European Court of Human Rights Frees Murderers with Life Sentences
by Brian Risman, Publisher, www thelawjournal co uk - 28 May 2002
Today, May 28, the European Court of Human Rights in Strasbourg, France overruled the power of the Home Secretary to keep life inmates in jail after they had served their minimum sentence. Today's court decision, which was an unanimous ruling, will force a review of the Criminal Justice Act of 1991. Under that Act, after the mandatory life prisoner serves their minimum tariff or sentence, the Parole Board must recommend whether or not that prisoner should be released. In England, Wales and Northern Ireland, the Home Secretary can overrule the Parole Board's recommendation. In Scotland, such overruling must come from the Minister of Justice.
The case that has caused this ruling is that of Dennis Stafford, who along with his friend Michael Luvaglio were jailed for life in 1967 for the Newcastle club-land killing that led to a book and the film "Get Carter", starring Michael Caine. Stafford was freed on licence in 1979, after serving 12 years of a life term for murder. Stafford was again detained in 1989 for breach of conditions and released again in 1990. In July 1994, he was convicted of cheque fraud and sentenced to six years imprisonment. When the Parole Board advised that it was safe to release him again, the Home Secretary at the time, Jack Straw, refused the release.
Lawyers for Mr. Stafford brought the case to the European Court of Human Rights under Articles 5 and 1 of the Convention, which covers the right to liberty and security respectively. The Court ruled that the decision should have been made at a legal hearing, rather than by a politician (that is, the Home Secretary).
In response, Home Secretary David Blunkett vowed to use all domestic legislation to "enshrine the power of Parliament to provide adequate punishment for the guilty - including life meaning life". The Home Secretary stated that his "overarching priority will remain protecting the public from dangerous offenders, while doing everything we can to assist and support victims and their families". Mr. Blunkett then stated that "it is crucial that jurisprudence does not interfere with this basic right on behalf of the elected government".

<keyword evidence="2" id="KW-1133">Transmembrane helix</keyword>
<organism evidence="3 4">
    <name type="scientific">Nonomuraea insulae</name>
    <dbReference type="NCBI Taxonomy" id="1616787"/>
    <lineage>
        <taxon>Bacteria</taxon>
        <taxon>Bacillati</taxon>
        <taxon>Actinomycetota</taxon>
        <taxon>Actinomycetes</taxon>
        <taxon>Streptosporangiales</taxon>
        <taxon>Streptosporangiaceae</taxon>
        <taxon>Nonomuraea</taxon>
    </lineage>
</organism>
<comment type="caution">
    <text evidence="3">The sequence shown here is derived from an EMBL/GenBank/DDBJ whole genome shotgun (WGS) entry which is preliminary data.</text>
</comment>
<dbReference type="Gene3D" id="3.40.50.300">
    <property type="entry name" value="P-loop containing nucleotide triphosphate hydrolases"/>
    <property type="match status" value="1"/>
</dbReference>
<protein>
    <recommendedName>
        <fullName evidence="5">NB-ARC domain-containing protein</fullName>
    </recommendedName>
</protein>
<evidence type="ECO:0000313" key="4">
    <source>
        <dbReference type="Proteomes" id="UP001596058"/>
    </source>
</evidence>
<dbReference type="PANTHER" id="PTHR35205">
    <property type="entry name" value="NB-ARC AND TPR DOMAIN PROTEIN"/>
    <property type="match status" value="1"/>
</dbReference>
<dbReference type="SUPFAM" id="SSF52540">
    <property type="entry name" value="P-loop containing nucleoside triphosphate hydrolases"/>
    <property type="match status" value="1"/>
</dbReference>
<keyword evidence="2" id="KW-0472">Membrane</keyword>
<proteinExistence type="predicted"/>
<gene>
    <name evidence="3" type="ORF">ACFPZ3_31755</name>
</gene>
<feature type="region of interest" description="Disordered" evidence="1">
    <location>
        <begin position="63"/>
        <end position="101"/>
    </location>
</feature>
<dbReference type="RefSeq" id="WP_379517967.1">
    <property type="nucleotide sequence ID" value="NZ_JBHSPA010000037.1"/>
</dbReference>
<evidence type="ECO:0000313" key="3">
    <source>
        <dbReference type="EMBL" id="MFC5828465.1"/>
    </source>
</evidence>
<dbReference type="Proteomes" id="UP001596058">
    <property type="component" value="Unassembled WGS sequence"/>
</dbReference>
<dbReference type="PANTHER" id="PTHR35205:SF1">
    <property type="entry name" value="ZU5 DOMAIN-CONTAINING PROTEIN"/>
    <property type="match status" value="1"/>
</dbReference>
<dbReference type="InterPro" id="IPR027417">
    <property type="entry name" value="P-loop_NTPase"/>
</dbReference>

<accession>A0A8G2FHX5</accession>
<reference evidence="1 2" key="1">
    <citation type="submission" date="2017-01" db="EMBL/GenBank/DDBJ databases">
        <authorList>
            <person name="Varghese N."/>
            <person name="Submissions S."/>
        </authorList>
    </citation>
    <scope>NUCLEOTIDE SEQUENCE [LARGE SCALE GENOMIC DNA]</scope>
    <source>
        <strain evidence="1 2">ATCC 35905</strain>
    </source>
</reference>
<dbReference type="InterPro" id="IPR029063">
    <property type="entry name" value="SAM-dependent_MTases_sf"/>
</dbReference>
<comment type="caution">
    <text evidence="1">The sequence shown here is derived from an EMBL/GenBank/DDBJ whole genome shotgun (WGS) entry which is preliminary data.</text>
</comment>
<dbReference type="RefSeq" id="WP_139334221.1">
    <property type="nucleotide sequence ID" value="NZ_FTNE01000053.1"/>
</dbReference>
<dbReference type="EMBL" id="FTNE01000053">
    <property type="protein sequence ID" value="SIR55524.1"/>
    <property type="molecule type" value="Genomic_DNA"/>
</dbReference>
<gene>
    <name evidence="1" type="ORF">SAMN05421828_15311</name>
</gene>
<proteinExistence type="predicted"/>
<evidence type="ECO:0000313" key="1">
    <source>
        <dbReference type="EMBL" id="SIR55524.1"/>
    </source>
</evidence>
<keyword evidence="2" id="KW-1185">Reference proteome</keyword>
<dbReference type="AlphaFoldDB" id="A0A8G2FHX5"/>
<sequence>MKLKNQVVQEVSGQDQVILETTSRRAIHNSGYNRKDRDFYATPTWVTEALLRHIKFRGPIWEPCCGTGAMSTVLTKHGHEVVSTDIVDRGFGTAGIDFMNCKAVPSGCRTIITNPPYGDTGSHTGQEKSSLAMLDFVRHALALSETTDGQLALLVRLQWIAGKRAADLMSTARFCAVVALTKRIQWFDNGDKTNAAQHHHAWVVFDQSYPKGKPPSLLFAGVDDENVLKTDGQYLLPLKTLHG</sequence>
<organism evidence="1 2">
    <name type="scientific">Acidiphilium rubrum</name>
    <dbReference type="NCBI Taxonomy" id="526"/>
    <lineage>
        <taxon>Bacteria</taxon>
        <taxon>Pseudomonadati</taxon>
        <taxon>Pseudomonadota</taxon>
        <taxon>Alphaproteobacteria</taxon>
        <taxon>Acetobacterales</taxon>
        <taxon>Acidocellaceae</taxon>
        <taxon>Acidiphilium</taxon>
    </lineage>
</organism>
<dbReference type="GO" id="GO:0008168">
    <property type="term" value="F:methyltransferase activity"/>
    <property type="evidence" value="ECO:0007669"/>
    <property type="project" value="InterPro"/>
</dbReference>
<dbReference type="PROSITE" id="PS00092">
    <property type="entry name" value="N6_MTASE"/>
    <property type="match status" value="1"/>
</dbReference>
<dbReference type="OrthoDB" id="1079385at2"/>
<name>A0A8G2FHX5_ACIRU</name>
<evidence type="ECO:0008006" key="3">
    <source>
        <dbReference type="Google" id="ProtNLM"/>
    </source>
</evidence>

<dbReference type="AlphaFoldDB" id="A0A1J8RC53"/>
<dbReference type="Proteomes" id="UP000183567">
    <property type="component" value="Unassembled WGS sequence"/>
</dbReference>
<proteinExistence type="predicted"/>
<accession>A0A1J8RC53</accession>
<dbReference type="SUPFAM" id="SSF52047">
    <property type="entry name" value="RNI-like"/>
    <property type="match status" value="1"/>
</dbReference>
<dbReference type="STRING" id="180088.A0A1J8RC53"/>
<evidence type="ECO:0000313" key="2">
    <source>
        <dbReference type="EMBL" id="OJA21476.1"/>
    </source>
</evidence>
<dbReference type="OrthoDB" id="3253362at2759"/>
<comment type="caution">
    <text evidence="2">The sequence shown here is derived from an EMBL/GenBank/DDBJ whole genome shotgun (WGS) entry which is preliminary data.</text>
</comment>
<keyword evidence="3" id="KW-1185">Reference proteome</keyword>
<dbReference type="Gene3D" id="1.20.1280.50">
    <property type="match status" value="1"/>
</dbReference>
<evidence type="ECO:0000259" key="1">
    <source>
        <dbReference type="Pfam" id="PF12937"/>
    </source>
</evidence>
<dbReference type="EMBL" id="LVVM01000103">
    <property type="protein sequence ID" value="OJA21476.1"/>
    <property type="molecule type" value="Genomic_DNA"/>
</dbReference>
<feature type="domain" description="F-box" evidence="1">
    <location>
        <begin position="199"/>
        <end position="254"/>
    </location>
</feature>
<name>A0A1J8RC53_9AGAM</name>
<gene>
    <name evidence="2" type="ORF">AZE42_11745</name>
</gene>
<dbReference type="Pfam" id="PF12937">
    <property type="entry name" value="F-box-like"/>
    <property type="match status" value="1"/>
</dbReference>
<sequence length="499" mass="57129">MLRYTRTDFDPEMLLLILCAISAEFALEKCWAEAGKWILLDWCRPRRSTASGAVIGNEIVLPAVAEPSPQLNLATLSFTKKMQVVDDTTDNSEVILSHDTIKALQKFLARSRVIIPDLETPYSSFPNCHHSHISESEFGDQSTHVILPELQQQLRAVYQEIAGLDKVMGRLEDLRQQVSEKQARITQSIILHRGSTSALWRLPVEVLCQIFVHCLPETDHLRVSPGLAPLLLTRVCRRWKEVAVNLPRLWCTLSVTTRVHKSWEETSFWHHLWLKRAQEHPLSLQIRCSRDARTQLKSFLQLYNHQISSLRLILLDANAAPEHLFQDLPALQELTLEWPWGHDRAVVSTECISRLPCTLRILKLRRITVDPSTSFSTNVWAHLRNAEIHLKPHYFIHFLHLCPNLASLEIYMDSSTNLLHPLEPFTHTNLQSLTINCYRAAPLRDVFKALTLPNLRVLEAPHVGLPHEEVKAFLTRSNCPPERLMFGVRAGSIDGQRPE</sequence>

What can be said about this ruling? The position of the European Court of Human Rights, that such decisions should be made at a legal hearing, is reasonable jurisprudence. In that way, political considerations can be removed from evaluation of the particular case.
However, there is also the need for the government, the elected government as Mr. Blunkett has stated, to ensure public order and respect for the rule of law. Given the level of youth and street crime, plus gruesome murders such as that of Damilola Taylor, whose murderers walked free laughing, there is concern -- no, a public outcry -- for action to be taken by the authorities to ensure social order. How does this European Court decision aid in restoring public confidence? Obviously, it doesn't -- and it does worse -- it destroys in the public mind the view of the law as their protector, if it hasn't been destroyed already. Such decisions, which lack any basis in reality, feed extremist right-wing trends already sweeping Europe.
We hope that Mr. Blunkett and indeed the Prime Minister will act to negate the effect of this incredibly dangerous decision.